The solution for presenting Le Barbier de Seville in this vast space was to import an existing production from another barn-of-a-theater, the Deutsche Oper Berlin. The Deutsch Oper had some solutions of its own for blowing up Rossini’s diminutive masterwork to sufficient size to fill up its vast space.
To wit, performing it as a sort of commedia dell’arte on a stage wagon pulled by a tractor onto a beachfront esplanade in front of a lively square that was perhaps Seville. Though of course Seville is nowhere near any sea. There was a beach, and we presumably sat on it to watch the show, together with various little families, lovers, same-sex lovers and a donkey all of whom from time to time were doing their own thing.
It is Berlin after all, where artistic choices are sometimes questionable though usually amusing. The Deutsche Oper had hired Katharina Thalbach, a protégé of Brecht’s theatrically chic Berliner Ensemble, to stage the opera. Thus Rossini’s hyper-sophisticated early nineteenth century opera would have the gloss of hyper-sophisticated mid-twentieth century theater. It was simply the old-hat trick of a play within a play.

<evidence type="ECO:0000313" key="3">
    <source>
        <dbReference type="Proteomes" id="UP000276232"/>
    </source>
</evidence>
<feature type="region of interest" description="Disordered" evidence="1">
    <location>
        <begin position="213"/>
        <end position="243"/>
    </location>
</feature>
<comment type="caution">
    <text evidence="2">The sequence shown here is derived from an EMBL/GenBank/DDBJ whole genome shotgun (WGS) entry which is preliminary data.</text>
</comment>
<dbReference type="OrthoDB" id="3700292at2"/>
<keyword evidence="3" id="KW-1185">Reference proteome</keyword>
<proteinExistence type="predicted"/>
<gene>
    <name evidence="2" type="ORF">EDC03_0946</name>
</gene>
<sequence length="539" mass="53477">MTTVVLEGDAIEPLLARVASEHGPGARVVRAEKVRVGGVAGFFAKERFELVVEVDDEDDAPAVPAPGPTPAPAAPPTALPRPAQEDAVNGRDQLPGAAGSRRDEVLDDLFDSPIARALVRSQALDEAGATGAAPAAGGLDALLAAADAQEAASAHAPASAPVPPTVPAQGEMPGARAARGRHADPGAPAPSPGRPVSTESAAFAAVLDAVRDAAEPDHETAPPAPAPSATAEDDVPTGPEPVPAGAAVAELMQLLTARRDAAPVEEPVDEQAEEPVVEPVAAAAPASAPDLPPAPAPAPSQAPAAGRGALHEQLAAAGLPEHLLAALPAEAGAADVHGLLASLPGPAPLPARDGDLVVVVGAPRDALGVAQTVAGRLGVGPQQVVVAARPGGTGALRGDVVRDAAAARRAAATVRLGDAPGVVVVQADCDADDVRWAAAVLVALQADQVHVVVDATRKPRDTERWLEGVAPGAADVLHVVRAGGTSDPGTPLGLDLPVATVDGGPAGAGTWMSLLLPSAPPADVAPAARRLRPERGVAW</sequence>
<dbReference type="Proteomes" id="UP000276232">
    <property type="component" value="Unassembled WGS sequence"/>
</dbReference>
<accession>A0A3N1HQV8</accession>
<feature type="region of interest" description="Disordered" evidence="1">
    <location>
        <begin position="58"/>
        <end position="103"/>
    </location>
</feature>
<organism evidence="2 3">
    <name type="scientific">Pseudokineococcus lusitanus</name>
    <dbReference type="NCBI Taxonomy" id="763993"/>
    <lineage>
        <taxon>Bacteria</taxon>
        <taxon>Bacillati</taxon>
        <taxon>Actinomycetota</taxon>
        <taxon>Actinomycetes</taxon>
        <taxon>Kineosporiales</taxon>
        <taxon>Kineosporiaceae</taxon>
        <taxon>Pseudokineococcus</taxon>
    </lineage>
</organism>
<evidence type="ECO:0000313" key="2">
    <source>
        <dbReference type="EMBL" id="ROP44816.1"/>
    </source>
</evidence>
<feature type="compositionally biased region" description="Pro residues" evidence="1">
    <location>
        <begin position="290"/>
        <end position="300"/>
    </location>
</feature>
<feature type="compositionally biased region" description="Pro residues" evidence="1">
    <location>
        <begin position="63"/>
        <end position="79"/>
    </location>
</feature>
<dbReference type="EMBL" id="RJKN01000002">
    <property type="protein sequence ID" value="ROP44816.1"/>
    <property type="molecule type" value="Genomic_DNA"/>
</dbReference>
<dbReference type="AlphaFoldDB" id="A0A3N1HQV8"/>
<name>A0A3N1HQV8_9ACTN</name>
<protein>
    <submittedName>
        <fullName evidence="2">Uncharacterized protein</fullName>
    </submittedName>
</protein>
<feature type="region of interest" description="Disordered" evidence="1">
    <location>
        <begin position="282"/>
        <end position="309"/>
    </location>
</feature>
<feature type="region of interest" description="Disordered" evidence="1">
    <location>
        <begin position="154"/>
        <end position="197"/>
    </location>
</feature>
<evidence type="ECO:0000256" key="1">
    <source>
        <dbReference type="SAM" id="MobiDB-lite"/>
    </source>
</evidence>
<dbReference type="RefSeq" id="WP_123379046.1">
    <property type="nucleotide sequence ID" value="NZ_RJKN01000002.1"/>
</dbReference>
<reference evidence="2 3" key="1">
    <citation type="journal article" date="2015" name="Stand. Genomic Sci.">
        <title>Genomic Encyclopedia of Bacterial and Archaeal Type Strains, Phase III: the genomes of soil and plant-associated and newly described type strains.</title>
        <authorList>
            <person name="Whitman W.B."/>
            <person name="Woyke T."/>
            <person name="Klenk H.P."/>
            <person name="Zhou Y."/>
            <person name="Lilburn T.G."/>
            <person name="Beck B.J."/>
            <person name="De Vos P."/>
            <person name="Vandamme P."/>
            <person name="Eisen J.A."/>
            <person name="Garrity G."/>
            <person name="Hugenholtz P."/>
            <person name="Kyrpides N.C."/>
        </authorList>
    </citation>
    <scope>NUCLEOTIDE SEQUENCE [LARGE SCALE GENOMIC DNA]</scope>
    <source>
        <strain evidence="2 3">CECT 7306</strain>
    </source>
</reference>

If you are getting the idea that all this could not possibly work you are absolutely right. And worse placing Rossini’s opera within quotation marks distanced us from Rossini’s inimitable musical immediacy. The theatrics were indeed clever (and there were abundant antics by the crowd watching [or not] the silly play to keep us amused). The great Rossini was reduced to a small stage on the stage. And the pit.
The Opéra National de Montpellier had made its choices too. A big theater demands a big conductor, and the Italian maestro Stefano Ranzani was an obvious choice, with credits of the biggest repertory in the biggest theaters. A lot of big music resulted, and of course some weird tempi. And there was even some Rossini to be heard though this was perhaps the first Rossini this maestro ever conducted — no Rossini credits were listed in his program biography.